Treasury sees cutting quarterly bond sales soon as November
August 05 2021 09:55 PM
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The US Treasury building in Washington, DC. Treasury kept its quarterly auction of long-term debt, planned for next week, at a record size to help fund the government’s continuing wave of stimulus spending, though it set the stage for future reductions.

Bloomberg/Washington

The US Treasury kept its quarterly auction of long-term debt, planned for next week, at a record size to help fund the government’s continuing wave of stimulus spending, though it set the stage for future reductions.
The Treasury, in a statement Wednesday, offered no major changes in its strategy for issuing notes and bonds over the coming quarter, and said it will sell $126bn of long-term securities at auctions next week. The department said sales of inflation-protected securities will rise further, amid “solid demand.”
“Continuing current issuance sizes and patterns may provide more borrowing capacity than is needed to address borrowing needs over the intermediate-to-long term,” the Treasury also said. The department said it expected to announce auction-size reductions as soon as November.
Borrowing needs are set to drop as Covid-related government relief spending subsides and lawmakers work to raise revenue to pay for multi-year spending plans for infrastructure and social programmes.
The Treasury also on Wednesday reiterated Secretary Janet Yellen’s recent warning that the department faces “considerable uncertainty” about how long it can forestall a payments default, through special accounting measures, after the federal debt ceiling was reinstated on Sunday. It said it couldn’t provide a “specific estimate of how long extraordinary measures will last.”
If Congress doesn’t raise or suspend the debt limit promptly, it runs the risk of disruptions in the market for Treasury bills, a Treasury official told reporters. Treasuries remained lower after the announcement, with 10-year yields at 1.14% in New York. Next week’s auctions, known as the quarterly refunding, break down as follows:
$58bn of three-year notes on August 10, unchanged from May; $41bn of 10-year notes on August 11, also unchanged from May; and $27bn of 30-year bonds on August 12, the same as in May. The refunding will raise $67.4bn in new cash.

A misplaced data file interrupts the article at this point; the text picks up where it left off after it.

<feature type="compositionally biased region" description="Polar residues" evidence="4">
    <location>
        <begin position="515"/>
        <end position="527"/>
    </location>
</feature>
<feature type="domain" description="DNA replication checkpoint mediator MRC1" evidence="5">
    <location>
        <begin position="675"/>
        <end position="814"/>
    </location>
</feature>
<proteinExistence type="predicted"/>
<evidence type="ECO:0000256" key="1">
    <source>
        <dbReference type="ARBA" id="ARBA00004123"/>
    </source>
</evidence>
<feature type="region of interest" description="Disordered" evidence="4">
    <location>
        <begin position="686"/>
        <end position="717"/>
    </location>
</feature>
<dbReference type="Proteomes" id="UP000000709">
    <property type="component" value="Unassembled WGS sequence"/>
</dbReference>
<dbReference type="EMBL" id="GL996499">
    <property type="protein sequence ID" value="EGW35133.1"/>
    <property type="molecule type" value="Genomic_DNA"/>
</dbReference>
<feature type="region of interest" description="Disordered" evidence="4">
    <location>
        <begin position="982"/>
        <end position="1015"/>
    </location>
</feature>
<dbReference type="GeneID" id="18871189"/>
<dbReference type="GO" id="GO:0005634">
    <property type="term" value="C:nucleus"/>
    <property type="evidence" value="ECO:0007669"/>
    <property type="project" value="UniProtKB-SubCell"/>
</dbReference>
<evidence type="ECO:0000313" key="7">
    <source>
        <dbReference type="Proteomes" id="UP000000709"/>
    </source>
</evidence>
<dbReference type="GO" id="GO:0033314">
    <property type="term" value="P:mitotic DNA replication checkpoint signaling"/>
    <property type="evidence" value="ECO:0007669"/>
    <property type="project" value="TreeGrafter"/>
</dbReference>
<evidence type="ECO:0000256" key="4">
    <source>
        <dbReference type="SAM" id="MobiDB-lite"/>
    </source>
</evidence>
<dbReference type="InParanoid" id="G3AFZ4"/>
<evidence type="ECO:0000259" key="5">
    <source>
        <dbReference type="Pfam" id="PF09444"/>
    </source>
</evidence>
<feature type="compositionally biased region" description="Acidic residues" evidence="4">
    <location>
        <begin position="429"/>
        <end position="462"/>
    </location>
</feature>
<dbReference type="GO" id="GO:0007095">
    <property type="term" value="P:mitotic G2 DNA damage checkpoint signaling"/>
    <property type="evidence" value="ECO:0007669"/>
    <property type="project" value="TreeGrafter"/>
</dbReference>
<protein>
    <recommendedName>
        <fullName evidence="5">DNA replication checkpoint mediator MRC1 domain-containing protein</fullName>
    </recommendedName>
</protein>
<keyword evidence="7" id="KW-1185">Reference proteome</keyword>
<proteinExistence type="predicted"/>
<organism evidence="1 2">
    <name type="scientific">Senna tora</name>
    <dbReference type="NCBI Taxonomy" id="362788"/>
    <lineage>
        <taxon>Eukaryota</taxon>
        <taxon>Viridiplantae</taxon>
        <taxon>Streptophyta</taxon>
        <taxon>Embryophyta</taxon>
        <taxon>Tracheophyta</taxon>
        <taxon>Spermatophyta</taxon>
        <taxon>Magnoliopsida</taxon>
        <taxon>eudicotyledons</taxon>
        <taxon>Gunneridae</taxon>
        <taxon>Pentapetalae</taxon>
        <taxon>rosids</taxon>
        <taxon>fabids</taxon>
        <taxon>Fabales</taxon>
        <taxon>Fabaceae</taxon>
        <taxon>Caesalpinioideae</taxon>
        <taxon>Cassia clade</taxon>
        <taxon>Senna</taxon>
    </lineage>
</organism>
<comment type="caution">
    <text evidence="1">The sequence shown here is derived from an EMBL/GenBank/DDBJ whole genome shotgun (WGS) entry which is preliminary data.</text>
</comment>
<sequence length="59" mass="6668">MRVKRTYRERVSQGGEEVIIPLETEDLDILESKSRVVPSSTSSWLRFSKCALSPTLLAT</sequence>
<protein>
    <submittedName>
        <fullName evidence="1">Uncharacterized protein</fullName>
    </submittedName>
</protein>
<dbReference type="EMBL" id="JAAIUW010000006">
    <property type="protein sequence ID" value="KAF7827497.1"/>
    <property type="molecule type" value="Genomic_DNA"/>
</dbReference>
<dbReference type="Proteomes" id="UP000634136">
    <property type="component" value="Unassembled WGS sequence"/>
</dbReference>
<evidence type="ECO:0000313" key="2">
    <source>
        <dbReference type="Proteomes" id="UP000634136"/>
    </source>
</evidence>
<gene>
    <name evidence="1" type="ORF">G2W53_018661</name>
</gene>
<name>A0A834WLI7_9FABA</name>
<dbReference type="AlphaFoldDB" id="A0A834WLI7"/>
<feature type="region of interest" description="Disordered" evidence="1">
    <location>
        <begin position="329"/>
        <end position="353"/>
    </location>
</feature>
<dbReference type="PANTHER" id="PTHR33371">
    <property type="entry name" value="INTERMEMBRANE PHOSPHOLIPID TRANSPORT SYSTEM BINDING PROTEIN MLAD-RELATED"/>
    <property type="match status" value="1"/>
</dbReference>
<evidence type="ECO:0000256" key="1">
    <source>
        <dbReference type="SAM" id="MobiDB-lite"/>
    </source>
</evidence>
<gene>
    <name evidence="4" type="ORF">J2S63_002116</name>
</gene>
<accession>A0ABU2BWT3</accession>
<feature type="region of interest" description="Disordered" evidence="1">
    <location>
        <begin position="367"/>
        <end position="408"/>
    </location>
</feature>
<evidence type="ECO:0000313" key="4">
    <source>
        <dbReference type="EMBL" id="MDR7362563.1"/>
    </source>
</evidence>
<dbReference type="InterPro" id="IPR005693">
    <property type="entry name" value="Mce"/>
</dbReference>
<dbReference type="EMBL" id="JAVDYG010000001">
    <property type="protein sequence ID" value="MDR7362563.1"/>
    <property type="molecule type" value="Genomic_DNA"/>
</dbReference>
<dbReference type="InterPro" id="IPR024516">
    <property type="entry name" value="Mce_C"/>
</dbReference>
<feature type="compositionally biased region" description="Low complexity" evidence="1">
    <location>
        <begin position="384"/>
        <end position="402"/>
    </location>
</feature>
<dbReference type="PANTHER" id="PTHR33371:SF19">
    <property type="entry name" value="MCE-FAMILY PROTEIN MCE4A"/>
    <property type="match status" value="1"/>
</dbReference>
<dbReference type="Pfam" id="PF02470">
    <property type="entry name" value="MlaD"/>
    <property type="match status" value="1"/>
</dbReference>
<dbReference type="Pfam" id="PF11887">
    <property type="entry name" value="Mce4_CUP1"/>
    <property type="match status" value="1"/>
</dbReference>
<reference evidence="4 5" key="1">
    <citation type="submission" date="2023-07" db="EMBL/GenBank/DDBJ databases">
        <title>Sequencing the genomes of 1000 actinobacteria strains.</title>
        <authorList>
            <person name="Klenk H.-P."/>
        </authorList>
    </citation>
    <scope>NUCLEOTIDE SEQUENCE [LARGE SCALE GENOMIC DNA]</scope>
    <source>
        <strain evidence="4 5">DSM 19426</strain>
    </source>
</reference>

Wall Street strategists have widely anticipated reductions to auction sizes, while diverging on the timing. Among the 24 primary dealers in US government securities, just three expected smaller auctions during the August-to-October quarter, with many more seeing an announcement in November.
If the Treasury does proceed with a reduction in the November-to-January period, it would be the first in more than five years. 
Issuance had been climbing for years, thanks to surging federal budget deficits in the wake of former President Donald Trump’s tax cuts and, later, the emergency spending caused by the pandemic.
In Wednesday’s announcement, the Treasury also said:
Sales of Treasury Inflation Protected Securities will continue a “gradual increase,” with total gross issuance climbing by $15bn to $20bn in 2021.
30-year TIPS reopening in August will be $1bn bigger than last year.
10-year TIPS reopening in September will be $1bn bigger than in May.
Five-year TIPS new issue in October will be $1bn bigger than that in April.
Weekly issuance of six-week cash management bills will end after settlement August 19.
Weekly issuance of 17-week cash management bills will continue at least through the end of October.
Treasury has completed review of a floating rate note tied to the Secured Overnight Financing Rate, or SOFR, and “will consider” whether it’s necessary to help meet intermediate to longer-term borrowing needs.





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